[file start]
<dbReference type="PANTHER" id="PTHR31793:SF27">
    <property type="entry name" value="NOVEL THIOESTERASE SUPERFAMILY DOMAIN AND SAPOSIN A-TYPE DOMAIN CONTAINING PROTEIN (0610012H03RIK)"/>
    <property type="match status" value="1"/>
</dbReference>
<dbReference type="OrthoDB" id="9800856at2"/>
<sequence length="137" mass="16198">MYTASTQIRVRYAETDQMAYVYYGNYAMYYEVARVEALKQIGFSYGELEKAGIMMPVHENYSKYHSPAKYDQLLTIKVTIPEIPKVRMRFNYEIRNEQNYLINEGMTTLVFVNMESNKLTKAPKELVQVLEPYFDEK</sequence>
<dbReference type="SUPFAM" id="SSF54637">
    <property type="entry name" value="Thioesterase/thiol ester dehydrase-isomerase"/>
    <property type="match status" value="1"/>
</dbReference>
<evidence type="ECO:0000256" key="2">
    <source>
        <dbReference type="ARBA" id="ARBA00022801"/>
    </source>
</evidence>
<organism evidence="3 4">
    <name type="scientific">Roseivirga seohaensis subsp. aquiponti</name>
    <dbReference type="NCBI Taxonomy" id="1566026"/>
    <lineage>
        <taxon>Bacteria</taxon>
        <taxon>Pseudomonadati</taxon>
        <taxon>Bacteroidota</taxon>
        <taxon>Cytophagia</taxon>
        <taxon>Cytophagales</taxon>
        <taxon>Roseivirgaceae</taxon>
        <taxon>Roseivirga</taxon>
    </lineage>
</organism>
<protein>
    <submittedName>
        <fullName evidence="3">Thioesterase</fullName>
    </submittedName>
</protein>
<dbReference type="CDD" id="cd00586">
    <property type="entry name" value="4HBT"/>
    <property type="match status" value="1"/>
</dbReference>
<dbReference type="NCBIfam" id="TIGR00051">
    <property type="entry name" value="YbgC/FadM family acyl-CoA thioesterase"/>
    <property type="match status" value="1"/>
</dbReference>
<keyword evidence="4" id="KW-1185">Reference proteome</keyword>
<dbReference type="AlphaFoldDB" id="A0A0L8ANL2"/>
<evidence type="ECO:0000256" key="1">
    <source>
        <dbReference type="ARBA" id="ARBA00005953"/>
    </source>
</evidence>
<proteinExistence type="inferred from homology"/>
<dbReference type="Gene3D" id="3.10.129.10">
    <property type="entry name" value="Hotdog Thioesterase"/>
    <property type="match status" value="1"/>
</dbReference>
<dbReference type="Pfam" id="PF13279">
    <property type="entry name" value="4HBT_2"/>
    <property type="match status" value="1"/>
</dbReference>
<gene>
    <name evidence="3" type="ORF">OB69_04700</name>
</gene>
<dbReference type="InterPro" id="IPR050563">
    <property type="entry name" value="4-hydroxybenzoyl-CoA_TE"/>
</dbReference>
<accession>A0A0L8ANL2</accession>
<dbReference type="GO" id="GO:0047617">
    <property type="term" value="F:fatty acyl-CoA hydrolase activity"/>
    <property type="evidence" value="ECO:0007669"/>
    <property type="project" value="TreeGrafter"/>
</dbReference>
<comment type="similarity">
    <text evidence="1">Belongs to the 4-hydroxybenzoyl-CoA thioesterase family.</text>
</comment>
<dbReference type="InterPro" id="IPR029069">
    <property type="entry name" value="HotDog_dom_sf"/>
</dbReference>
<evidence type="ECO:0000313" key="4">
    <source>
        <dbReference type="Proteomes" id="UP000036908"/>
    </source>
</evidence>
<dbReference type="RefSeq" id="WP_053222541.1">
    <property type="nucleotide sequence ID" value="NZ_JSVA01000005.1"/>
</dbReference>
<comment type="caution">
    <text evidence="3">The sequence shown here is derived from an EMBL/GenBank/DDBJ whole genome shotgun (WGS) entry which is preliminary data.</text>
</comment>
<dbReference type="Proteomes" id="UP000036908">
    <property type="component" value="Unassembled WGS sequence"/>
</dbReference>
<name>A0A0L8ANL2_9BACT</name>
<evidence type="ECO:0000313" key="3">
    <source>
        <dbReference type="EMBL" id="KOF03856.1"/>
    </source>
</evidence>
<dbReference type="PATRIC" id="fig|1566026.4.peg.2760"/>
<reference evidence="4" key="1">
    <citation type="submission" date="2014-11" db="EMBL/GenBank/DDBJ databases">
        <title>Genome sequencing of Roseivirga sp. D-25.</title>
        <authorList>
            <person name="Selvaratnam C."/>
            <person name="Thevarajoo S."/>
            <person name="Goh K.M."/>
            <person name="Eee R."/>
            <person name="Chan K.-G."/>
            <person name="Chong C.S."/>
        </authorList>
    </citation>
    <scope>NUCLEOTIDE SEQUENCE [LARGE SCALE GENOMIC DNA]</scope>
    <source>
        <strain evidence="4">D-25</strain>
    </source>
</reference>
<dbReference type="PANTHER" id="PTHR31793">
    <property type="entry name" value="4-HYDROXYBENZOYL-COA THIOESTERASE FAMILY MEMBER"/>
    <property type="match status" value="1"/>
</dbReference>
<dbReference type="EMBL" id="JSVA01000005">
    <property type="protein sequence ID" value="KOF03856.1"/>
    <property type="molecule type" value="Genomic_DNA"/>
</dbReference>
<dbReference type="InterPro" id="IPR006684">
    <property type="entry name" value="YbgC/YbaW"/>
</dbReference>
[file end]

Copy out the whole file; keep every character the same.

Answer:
<dbReference type="PANTHER" id="PTHR31793:SF27">
    <property type="entry name" value="NOVEL THIOESTERASE SUPERFAMILY DOMAIN AND SAPOSIN A-TYPE DOMAIN CONTAINING PROTEIN (0610012H03RIK)"/>
    <property type="match status" value="1"/>
</dbReference>
<dbReference type="OrthoDB" id="9800856at2"/>
<sequence length="137" mass="16198">MYTASTQIRVRYAETDQMAYVYYGNYAMYYEVARVEALKQIGFSYGELEKAGIMMPVHENYSKYHSPAKYDQLLTIKVTIPEIPKVRMRFNYEIRNEQNYLINEGMTTLVFVNMESNKLTKAPKELVQVLEPYFDEK</sequence>
<dbReference type="SUPFAM" id="SSF54637">
    <property type="entry name" value="Thioesterase/thiol ester dehydrase-isomerase"/>
    <property type="match status" value="1"/>
</dbReference>
<evidence type="ECO:0000256" key="2">
    <source>
        <dbReference type="ARBA" id="ARBA00022801"/>
    </source>
</evidence>
<organism evidence="3 4">
    <name type="scientific">Roseivirga seohaensis subsp. aquiponti</name>
    <dbReference type="NCBI Taxonomy" id="1566026"/>
    <lineage>
        <taxon>Bacteria</taxon>
        <taxon>Pseudomonadati</taxon>
        <taxon>Bacteroidota</taxon>
        <taxon>Cytophagia</taxon>
        <taxon>Cytophagales</taxon>
        <taxon>Roseivirgaceae</taxon>
        <taxon>Roseivirga</taxon>
    </lineage>
</organism>
<protein>
    <submittedName>
        <fullName evidence="3">Thioesterase</fullName>
    </submittedName>
</protein>
<dbReference type="CDD" id="cd00586">
    <property type="entry name" value="4HBT"/>
    <property type="match status" value="1"/>
</dbReference>
<dbReference type="NCBIfam" id="TIGR00051">
    <property type="entry name" value="YbgC/FadM family acyl-CoA thioesterase"/>
    <property type="match status" value="1"/>
</dbReference>
<keyword evidence="4" id="KW-1185">Reference proteome</keyword>
<dbReference type="AlphaFoldDB" id="A0A0L8ANL2"/>
<evidence type="ECO:0000256" key="1">
    <source>
        <dbReference type="ARBA" id="ARBA00005953"/>
    </source>
</evidence>
<proteinExistence type="inferred from homology"/>
<dbReference type="Gene3D" id="3.10.129.10">
    <property type="entry name" value="Hotdog Thioesterase"/>
    <property type="match status" value="1"/>
</dbReference>
<dbReference type="Pfam" id="PF13279">
    <property type="entry name" value="4HBT_2"/>
    <property type="match status" value="1"/>
</dbReference>
<gene>
    <name evidence="3" type="ORF">OB69_04700</name>
</gene>
<dbReference type="InterPro" id="IPR050563">
    <property type="entry name" value="4-hydroxybenzoyl-CoA_TE"/>
</dbReference>
<accession>A0A0L8ANL2</accession>
<dbReference type="GO" id="GO:0047617">
    <property type="term" value="F:fatty acyl-CoA hydrolase activity"/>
    <property type="evidence" value="ECO:0007669"/>
    <property type="project" value="TreeGrafter"/>
</dbReference>
<comment type="similarity">
    <text evidence="1">Belongs to the 4-hydroxybenzoyl-CoA thioesterase family.</text>
</comment>
<dbReference type="InterPro" id="IPR029069">
    <property type="entry name" value="HotDog_dom_sf"/>
</dbReference>
<evidence type="ECO:0000313" key="4">
    <source>
        <dbReference type="Proteomes" id="UP000036908"/>
    </source>
</evidence>
<dbReference type="RefSeq" id="WP_053222541.1">
    <property type="nucleotide sequence ID" value="NZ_JSVA01000005.1"/>
</dbReference>
<comment type="caution">
    <text evidence="3">The sequence shown here is derived from an EMBL/GenBank/DDBJ whole genome shotgun (WGS) entry which is preliminary data.</text>
</comment>
<dbReference type="Proteomes" id="UP000036908">
    <property type="component" value="Unassembled WGS sequence"/>
</dbReference>
<name>A0A0L8ANL2_9BACT</name>
<evidence type="ECO:0000313" key="3">
    <source>
        <dbReference type="EMBL" id="KOF03856.1"/>
    </source>
</evidence>
<dbReference type="PATRIC" id="fig|1566026.4.peg.2760"/>
<reference evidence="4" key="1">
    <citation type="submission" date="2014-11" db="EMBL/GenBank/DDBJ databases">
        <title>Genome sequencing of Roseivirga sp. D-25.</title>
        <authorList>
            <person name="Selvaratnam C."/>
            <person name="Thevarajoo S."/>
            <person name="Goh K.M."/>
            <person name="Eee R."/>
            <person name="Chan K.-G."/>
            <person name="Chong C.S."/>
        </authorList>
    </citation>
    <scope>NUCLEOTIDE SEQUENCE [LARGE SCALE GENOMIC DNA]</scope>
    <source>
        <strain evidence="4">D-25</strain>
    </source>
</reference>
<dbReference type="PANTHER" id="PTHR31793">
    <property type="entry name" value="4-HYDROXYBENZOYL-COA THIOESTERASE FAMILY MEMBER"/>
    <property type="match status" value="1"/>
</dbReference>
<dbReference type="EMBL" id="JSVA01000005">
    <property type="protein sequence ID" value="KOF03856.1"/>
    <property type="molecule type" value="Genomic_DNA"/>
</dbReference>
<dbReference type="InterPro" id="IPR006684">
    <property type="entry name" value="YbgC/YbaW"/>
</dbReference>